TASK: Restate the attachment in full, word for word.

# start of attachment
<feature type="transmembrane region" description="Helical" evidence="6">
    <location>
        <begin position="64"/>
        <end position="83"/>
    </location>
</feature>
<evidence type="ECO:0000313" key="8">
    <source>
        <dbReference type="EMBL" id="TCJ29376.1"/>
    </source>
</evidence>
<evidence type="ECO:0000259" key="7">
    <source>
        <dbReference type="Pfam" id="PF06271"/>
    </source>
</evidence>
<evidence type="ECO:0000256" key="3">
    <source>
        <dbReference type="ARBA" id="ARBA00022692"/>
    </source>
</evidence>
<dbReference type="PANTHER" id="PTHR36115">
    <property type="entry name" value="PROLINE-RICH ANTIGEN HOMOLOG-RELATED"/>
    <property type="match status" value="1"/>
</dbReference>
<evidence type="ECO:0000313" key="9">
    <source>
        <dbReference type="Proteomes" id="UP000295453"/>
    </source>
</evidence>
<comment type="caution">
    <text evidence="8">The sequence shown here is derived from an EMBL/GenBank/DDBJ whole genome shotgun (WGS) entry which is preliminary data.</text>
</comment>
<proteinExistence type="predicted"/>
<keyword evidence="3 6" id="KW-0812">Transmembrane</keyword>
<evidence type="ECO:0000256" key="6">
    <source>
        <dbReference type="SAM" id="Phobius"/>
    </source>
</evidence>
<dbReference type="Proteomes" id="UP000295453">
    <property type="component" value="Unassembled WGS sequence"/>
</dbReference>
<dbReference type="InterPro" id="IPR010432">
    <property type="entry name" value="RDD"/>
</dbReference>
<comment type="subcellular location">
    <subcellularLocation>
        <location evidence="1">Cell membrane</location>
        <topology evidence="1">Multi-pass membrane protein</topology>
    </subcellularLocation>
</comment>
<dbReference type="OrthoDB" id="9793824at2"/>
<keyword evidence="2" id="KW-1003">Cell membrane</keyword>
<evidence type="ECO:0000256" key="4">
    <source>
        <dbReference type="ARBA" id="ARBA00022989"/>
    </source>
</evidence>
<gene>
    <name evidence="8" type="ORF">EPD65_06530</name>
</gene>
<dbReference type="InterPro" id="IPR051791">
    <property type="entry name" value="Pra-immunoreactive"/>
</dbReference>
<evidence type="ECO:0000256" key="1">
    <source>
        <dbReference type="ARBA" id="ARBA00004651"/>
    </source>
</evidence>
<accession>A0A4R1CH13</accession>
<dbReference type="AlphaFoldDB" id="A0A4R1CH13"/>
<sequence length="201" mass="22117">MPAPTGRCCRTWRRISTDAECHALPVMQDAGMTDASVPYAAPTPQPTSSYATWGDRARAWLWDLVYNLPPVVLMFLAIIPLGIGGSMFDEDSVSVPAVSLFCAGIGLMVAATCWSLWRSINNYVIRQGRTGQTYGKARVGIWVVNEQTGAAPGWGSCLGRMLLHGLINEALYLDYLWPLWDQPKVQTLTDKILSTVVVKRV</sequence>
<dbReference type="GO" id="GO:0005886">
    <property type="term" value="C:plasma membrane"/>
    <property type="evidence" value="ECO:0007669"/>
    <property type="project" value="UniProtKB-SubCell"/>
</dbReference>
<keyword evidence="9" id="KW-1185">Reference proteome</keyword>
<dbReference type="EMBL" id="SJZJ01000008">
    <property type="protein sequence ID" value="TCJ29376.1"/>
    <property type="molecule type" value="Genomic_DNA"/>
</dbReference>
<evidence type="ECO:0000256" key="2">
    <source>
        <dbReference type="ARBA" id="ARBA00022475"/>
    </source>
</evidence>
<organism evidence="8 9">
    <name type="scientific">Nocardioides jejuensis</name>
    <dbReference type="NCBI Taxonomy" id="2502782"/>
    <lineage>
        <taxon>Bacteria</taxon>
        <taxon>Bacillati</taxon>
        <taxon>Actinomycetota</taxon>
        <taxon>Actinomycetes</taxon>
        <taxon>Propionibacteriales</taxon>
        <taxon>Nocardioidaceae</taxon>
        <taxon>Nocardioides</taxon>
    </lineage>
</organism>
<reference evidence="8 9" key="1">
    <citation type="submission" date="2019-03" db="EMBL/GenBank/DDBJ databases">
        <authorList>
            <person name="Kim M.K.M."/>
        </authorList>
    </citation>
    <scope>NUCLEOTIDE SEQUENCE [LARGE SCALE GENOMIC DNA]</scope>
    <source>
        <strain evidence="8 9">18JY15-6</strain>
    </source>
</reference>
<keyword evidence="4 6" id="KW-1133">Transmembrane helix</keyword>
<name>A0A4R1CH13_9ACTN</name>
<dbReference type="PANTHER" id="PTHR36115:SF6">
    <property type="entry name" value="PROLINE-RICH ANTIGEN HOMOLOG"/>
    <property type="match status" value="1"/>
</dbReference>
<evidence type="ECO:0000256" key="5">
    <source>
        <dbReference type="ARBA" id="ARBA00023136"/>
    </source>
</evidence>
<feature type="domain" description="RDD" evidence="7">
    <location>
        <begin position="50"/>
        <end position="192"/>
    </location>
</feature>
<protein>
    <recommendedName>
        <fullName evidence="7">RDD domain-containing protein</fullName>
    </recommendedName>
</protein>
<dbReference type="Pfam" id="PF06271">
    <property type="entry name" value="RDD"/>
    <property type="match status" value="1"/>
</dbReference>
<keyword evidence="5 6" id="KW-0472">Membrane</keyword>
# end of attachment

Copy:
<feature type="transmembrane region" description="Helical" evidence="6">
    <location>
        <begin position="64"/>
        <end position="83"/>
    </location>
</feature>
<evidence type="ECO:0000313" key="8">
    <source>
        <dbReference type="EMBL" id="TCJ29376.1"/>
    </source>
</evidence>
<evidence type="ECO:0000259" key="7">
    <source>
        <dbReference type="Pfam" id="PF06271"/>
    </source>
</evidence>
<evidence type="ECO:0000256" key="3">
    <source>
        <dbReference type="ARBA" id="ARBA00022692"/>
    </source>
</evidence>
<dbReference type="PANTHER" id="PTHR36115">
    <property type="entry name" value="PROLINE-RICH ANTIGEN HOMOLOG-RELATED"/>
    <property type="match status" value="1"/>
</dbReference>
<evidence type="ECO:0000313" key="9">
    <source>
        <dbReference type="Proteomes" id="UP000295453"/>
    </source>
</evidence>
<comment type="caution">
    <text evidence="8">The sequence shown here is derived from an EMBL/GenBank/DDBJ whole genome shotgun (WGS) entry which is preliminary data.</text>
</comment>
<proteinExistence type="predicted"/>
<keyword evidence="3 6" id="KW-0812">Transmembrane</keyword>
<evidence type="ECO:0000256" key="6">
    <source>
        <dbReference type="SAM" id="Phobius"/>
    </source>
</evidence>
<dbReference type="Proteomes" id="UP000295453">
    <property type="component" value="Unassembled WGS sequence"/>
</dbReference>
<dbReference type="InterPro" id="IPR010432">
    <property type="entry name" value="RDD"/>
</dbReference>
<comment type="subcellular location">
    <subcellularLocation>
        <location evidence="1">Cell membrane</location>
        <topology evidence="1">Multi-pass membrane protein</topology>
    </subcellularLocation>
</comment>
<dbReference type="OrthoDB" id="9793824at2"/>
<keyword evidence="2" id="KW-1003">Cell membrane</keyword>
<evidence type="ECO:0000256" key="4">
    <source>
        <dbReference type="ARBA" id="ARBA00022989"/>
    </source>
</evidence>
<gene>
    <name evidence="8" type="ORF">EPD65_06530</name>
</gene>
<dbReference type="InterPro" id="IPR051791">
    <property type="entry name" value="Pra-immunoreactive"/>
</dbReference>
<evidence type="ECO:0000256" key="1">
    <source>
        <dbReference type="ARBA" id="ARBA00004651"/>
    </source>
</evidence>
<accession>A0A4R1CH13</accession>
<dbReference type="AlphaFoldDB" id="A0A4R1CH13"/>
<sequence length="201" mass="22117">MPAPTGRCCRTWRRISTDAECHALPVMQDAGMTDASVPYAAPTPQPTSSYATWGDRARAWLWDLVYNLPPVVLMFLAIIPLGIGGSMFDEDSVSVPAVSLFCAGIGLMVAATCWSLWRSINNYVIRQGRTGQTYGKARVGIWVVNEQTGAAPGWGSCLGRMLLHGLINEALYLDYLWPLWDQPKVQTLTDKILSTVVVKRV</sequence>
<dbReference type="GO" id="GO:0005886">
    <property type="term" value="C:plasma membrane"/>
    <property type="evidence" value="ECO:0007669"/>
    <property type="project" value="UniProtKB-SubCell"/>
</dbReference>
<keyword evidence="9" id="KW-1185">Reference proteome</keyword>
<dbReference type="EMBL" id="SJZJ01000008">
    <property type="protein sequence ID" value="TCJ29376.1"/>
    <property type="molecule type" value="Genomic_DNA"/>
</dbReference>
<evidence type="ECO:0000256" key="2">
    <source>
        <dbReference type="ARBA" id="ARBA00022475"/>
    </source>
</evidence>
<organism evidence="8 9">
    <name type="scientific">Nocardioides jejuensis</name>
    <dbReference type="NCBI Taxonomy" id="2502782"/>
    <lineage>
        <taxon>Bacteria</taxon>
        <taxon>Bacillati</taxon>
        <taxon>Actinomycetota</taxon>
        <taxon>Actinomycetes</taxon>
        <taxon>Propionibacteriales</taxon>
        <taxon>Nocardioidaceae</taxon>
        <taxon>Nocardioides</taxon>
    </lineage>
</organism>
<reference evidence="8 9" key="1">
    <citation type="submission" date="2019-03" db="EMBL/GenBank/DDBJ databases">
        <authorList>
            <person name="Kim M.K.M."/>
        </authorList>
    </citation>
    <scope>NUCLEOTIDE SEQUENCE [LARGE SCALE GENOMIC DNA]</scope>
    <source>
        <strain evidence="8 9">18JY15-6</strain>
    </source>
</reference>
<keyword evidence="4 6" id="KW-1133">Transmembrane helix</keyword>
<name>A0A4R1CH13_9ACTN</name>
<dbReference type="PANTHER" id="PTHR36115:SF6">
    <property type="entry name" value="PROLINE-RICH ANTIGEN HOMOLOG"/>
    <property type="match status" value="1"/>
</dbReference>
<evidence type="ECO:0000256" key="5">
    <source>
        <dbReference type="ARBA" id="ARBA00023136"/>
    </source>
</evidence>
<feature type="domain" description="RDD" evidence="7">
    <location>
        <begin position="50"/>
        <end position="192"/>
    </location>
</feature>
<protein>
    <recommendedName>
        <fullName evidence="7">RDD domain-containing protein</fullName>
    </recommendedName>
</protein>
<dbReference type="Pfam" id="PF06271">
    <property type="entry name" value="RDD"/>
    <property type="match status" value="1"/>
</dbReference>
<keyword evidence="5 6" id="KW-0472">Membrane</keyword>